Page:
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I’m an artist and researcher. So I think a lot about art as research—when and how art and design practices count as knowledge, what happens when art collapses into other kinds of ideas, and how artists and designers work in an way. I’ve done on these topics.

For the last several years, I’ve been thinking a lot about adaptive and assistive technologies, prosthetics, and all the political and cultural ways we comprehend and represent disability. I run the web site, which is devoted to collecting and commenting on high- and low-tech augmentations and extensions, as well as re-framing discussions about the future of the body. Some of that material will be cross-posted here, but Abler is a singular project focused around those ideas.

I’m broadly interested in the of medicine and techno-science, and in the possibilities for artists to be outsider-collaborators among those cultures. I’m influenced by Claire Pentecost’s idea of the , one who consents to learn in public. So I seek out informal modes of learning, hacking, and experimentation; I also seek formal collaborations with specialists in science and technology, both to understand and extend the contours of acceptable questions in research paradigms. I want to make my own learning process transparent, and I embrace the entire gesture as an alternative to the argument-driven, overdetermined mode of so much specialized knowledge. And, yes, I’m trying to think about that from inside an academic context, at least for the moment.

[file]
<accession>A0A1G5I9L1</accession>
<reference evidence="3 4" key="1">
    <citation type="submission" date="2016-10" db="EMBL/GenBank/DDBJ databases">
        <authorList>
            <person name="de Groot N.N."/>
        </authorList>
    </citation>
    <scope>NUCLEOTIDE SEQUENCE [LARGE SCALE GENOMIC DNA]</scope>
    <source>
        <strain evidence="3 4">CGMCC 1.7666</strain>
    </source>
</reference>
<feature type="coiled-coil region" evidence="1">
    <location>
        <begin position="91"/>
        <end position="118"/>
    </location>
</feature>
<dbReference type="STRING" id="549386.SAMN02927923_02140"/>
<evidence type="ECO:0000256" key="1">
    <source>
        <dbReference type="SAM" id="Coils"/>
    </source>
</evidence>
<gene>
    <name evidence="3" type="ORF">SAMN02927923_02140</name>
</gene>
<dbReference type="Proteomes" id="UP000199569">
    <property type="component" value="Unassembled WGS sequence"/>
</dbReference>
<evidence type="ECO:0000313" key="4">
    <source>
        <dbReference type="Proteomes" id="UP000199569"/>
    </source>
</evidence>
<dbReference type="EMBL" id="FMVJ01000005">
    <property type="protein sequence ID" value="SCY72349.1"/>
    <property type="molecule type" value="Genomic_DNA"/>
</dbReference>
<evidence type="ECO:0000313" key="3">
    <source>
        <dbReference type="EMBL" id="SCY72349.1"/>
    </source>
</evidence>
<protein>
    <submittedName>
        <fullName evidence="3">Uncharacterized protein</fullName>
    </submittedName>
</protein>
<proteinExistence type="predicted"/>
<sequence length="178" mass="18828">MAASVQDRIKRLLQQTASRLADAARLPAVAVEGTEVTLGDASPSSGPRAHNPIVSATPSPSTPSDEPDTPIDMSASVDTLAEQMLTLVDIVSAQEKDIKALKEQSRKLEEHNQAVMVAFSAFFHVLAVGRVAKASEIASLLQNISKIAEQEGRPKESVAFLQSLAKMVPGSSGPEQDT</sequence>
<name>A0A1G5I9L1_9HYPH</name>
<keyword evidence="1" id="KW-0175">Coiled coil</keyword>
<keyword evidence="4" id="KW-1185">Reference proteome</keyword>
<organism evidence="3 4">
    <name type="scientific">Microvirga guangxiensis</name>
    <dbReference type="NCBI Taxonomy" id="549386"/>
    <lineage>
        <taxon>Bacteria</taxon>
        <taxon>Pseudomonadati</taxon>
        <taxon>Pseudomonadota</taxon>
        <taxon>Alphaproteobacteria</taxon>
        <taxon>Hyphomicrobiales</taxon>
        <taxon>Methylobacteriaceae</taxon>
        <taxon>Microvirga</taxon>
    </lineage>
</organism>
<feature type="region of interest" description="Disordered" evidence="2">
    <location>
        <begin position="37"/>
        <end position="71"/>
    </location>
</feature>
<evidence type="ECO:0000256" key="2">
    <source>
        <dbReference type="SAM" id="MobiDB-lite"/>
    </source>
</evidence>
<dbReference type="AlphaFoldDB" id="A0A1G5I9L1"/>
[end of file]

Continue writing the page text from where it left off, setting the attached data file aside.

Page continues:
Investigations and projects at various stages include: personal genomics; networked, low-tech architecture and user-designed adaptive tech; and prosthetics for invisible conditions (sensory processing disorders, for example, or PTSD).

I’m at Harvard, part of the program on at the Graduate School of Design and a fellow at the .

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I’d love to hear from you— sarahendren [at] gmail

SH, Cambridge, Mass.